Champignon Brands Issued Cease Trade Order By B.C. Securities Commission

Despite a strong rally in psychedelic stocks to close the week, industry leader Champignon Brands was a notable laggard. And now we may know why. On Friday, the B.C. Securities Commission (BCSC) issued a Cease Trade Order in the company’s securities until further notice. TDR breaks down the details.

Revelations of the non-press released event spread like wildfire Saturday as tweets emerged on Twitter. In a nutshell, BC’s main securities body has taken issue with Champignon’s non-filing of Form 51-102F4 Business Acquisition Report as required under Part 8 of National Instrument 51-102 Continuous Disclosure Obligations for each of the following significant acquisitions: 

  • Artisan Growers Ltd. 
  • Novo Formulations Ltd. 
  • Tassili Life Sciences Corp.

Part 8 of NI-152 covers business acquisition reporting activities that reporting issuers must file to keep current with exchange listing requirements. With a plethora of business combinations driving the space, this is a reminder that a Cease Trade Order (CTO) could potentially touch others if stringent compliance practices remain lax. After all, Champignon is the sector’s early market capitalization frontrunner.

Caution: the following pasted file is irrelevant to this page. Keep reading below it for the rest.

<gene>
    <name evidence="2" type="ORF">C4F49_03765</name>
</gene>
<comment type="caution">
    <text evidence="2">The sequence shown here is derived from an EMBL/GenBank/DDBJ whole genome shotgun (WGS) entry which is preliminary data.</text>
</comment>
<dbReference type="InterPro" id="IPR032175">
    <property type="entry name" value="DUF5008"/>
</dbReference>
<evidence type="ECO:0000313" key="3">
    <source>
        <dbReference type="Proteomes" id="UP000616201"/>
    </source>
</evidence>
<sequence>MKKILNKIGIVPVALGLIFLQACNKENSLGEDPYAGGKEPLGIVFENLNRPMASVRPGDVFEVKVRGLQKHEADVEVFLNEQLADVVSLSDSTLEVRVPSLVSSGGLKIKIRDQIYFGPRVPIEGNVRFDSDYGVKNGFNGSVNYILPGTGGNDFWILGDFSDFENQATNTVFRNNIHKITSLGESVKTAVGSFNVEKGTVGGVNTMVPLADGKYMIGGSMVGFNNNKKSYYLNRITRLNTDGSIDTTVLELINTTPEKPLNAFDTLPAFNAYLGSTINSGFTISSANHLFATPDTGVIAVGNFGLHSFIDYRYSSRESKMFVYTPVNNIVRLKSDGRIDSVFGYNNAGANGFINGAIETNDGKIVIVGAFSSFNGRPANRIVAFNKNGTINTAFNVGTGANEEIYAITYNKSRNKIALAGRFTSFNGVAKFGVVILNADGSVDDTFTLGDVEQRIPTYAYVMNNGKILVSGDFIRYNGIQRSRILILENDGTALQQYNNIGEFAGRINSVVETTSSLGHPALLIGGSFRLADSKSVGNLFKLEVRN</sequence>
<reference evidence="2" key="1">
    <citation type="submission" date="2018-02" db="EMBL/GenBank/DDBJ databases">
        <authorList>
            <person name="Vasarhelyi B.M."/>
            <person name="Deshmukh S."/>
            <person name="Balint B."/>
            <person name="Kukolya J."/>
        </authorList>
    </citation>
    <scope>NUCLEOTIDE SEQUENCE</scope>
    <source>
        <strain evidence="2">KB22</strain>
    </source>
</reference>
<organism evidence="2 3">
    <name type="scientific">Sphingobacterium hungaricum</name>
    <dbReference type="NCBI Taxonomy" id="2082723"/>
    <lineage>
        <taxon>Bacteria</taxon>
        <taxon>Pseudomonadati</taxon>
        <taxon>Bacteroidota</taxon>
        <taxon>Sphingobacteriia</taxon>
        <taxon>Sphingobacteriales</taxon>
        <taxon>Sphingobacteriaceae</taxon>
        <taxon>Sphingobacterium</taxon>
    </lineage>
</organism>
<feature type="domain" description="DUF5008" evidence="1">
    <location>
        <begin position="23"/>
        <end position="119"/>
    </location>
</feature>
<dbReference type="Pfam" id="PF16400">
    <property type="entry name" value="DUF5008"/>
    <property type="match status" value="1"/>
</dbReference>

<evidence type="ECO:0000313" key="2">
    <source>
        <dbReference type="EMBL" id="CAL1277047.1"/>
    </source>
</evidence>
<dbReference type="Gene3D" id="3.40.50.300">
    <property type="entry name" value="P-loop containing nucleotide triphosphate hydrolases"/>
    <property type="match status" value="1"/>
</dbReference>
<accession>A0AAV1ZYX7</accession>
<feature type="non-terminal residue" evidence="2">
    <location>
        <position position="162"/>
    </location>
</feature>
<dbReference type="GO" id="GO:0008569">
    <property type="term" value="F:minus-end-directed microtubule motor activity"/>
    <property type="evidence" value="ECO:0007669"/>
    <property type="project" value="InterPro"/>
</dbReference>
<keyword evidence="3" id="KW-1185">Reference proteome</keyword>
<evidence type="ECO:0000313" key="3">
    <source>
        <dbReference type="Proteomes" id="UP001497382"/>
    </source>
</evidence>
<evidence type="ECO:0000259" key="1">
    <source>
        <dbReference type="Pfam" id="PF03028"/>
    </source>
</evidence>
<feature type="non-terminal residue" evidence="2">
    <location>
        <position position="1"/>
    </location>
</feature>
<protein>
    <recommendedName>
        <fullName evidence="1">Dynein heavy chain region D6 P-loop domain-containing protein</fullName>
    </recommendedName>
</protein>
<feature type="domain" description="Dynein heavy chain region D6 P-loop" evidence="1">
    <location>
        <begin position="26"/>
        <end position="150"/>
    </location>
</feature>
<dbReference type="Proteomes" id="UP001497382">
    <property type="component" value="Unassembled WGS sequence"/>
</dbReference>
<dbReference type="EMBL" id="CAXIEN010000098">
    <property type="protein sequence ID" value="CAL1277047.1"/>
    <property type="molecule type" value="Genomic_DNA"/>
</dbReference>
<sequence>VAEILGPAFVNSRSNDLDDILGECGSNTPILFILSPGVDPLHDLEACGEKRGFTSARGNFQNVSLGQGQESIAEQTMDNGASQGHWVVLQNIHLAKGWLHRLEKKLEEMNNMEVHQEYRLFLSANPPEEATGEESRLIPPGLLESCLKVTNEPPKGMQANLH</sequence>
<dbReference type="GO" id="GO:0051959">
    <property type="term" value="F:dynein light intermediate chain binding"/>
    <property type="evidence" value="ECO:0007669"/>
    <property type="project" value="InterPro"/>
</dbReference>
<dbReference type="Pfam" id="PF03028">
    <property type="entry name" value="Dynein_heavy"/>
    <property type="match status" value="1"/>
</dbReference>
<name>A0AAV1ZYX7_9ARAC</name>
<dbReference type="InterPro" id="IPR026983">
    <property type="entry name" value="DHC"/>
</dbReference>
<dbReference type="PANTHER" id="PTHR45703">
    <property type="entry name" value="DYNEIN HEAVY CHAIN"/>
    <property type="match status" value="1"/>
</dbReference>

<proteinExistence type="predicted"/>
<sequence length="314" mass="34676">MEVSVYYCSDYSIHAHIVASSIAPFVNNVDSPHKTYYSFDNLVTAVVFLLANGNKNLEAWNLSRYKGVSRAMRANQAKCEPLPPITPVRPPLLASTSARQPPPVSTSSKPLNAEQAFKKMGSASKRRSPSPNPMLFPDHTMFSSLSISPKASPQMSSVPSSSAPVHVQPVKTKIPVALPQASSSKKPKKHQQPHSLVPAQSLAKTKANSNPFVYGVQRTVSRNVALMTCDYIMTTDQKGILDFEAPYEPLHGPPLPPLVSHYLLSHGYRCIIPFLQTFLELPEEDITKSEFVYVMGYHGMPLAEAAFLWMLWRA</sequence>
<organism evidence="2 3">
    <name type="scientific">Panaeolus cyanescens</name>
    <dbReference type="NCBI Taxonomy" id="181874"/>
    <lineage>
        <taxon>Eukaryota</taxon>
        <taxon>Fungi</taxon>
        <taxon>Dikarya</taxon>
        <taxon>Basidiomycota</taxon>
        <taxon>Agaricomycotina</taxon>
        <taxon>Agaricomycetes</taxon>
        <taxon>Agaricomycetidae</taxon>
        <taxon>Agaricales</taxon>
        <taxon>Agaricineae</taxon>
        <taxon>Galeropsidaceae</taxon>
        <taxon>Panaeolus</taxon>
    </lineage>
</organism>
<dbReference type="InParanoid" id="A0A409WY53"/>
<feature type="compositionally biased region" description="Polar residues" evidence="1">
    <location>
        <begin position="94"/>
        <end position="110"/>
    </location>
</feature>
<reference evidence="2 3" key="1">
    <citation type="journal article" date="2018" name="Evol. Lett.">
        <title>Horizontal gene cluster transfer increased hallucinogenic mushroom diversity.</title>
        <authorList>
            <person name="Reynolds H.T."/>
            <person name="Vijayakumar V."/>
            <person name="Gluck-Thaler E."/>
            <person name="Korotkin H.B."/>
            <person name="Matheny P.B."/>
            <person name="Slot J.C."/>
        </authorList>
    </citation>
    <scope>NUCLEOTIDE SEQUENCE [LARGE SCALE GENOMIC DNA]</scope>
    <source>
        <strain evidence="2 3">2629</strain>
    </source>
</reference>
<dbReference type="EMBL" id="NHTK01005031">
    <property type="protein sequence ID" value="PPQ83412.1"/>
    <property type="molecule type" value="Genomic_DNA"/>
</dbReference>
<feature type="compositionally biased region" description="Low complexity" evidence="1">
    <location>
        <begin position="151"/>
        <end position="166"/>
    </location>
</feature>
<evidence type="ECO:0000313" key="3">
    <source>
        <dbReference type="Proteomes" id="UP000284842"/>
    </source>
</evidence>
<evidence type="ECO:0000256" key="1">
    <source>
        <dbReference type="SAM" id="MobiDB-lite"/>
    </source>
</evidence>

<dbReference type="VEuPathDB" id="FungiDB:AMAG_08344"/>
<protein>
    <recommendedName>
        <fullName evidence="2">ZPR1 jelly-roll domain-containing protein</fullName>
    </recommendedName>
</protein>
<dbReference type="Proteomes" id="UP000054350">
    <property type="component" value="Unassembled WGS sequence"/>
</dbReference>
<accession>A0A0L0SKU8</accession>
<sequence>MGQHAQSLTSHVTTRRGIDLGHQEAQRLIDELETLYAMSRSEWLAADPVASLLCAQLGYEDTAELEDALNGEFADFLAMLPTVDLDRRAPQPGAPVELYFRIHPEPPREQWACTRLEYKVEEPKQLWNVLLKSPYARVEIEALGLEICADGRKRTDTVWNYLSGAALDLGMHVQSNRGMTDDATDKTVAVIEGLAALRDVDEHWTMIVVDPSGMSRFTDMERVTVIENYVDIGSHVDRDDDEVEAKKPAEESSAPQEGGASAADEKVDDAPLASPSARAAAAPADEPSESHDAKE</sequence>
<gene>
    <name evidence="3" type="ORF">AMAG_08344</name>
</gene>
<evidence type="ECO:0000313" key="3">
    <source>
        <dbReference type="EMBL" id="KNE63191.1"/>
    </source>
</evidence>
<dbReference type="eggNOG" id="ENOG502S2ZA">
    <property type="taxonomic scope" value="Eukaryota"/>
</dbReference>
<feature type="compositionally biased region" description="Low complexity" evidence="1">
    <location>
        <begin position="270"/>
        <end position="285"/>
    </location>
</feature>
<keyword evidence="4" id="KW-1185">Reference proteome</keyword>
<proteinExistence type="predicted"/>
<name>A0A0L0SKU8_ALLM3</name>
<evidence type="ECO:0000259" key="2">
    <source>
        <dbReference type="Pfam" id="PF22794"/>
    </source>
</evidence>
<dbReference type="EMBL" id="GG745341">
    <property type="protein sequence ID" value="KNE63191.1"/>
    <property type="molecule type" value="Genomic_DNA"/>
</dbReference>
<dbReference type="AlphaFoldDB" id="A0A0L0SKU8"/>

Although BCSC sanctions automatically are reciprocated in most Canadian jurisdictions due to Multilateral Instrument 11-103 and statutory order provision agreements, the Ontario Securities Commission (OSC) could still opt out. The OSC has that authority under National Policy 11-207 Failure-To-File Cease Trade Orders and Revocations in Multiple Jurisdictions. This policy describes a dual interface process to facilitate the reciprocation in Ontario of failure-to-file cease trade orders issued and revoked by other CSA regulators. But to do so, they must first:

(a) must notify the principal regulator (BCSC) and give its reasons for opting out once the CTO is received, or

(b) fail to provide a response before the expiry of the opt-in period referred to in subsection 2 

The OSC is also obliged to confirm whether it will adhere to the CTO or whether it is opting out on the same day the CTO is received—so a final decision is imminent (likely Monday). Although anything is possible, it’s hard to envision the OSC shunning the BCSC’s decision and tacitly defending a new issue committing multiple filing infractions. One would imagine that would send a very weak message to investors and sector issuers alike.

If there’s a silver lining in this scenario, any effects of the CTO could be short-lived provided Champignon gets its filings up to speed quickly. With the sector in a precipitous recent downtrend, the company isn’t choking positive momentum. 

It will, however, bring up the thorny issue of sector compliance (or lack thereof). And that’s never a particularly bullish subject to broach. Let’s hope the psychedelics sector can learn some important lesson from the cannabis sector which preceded it.

TDR will have further coverage as events warrant.

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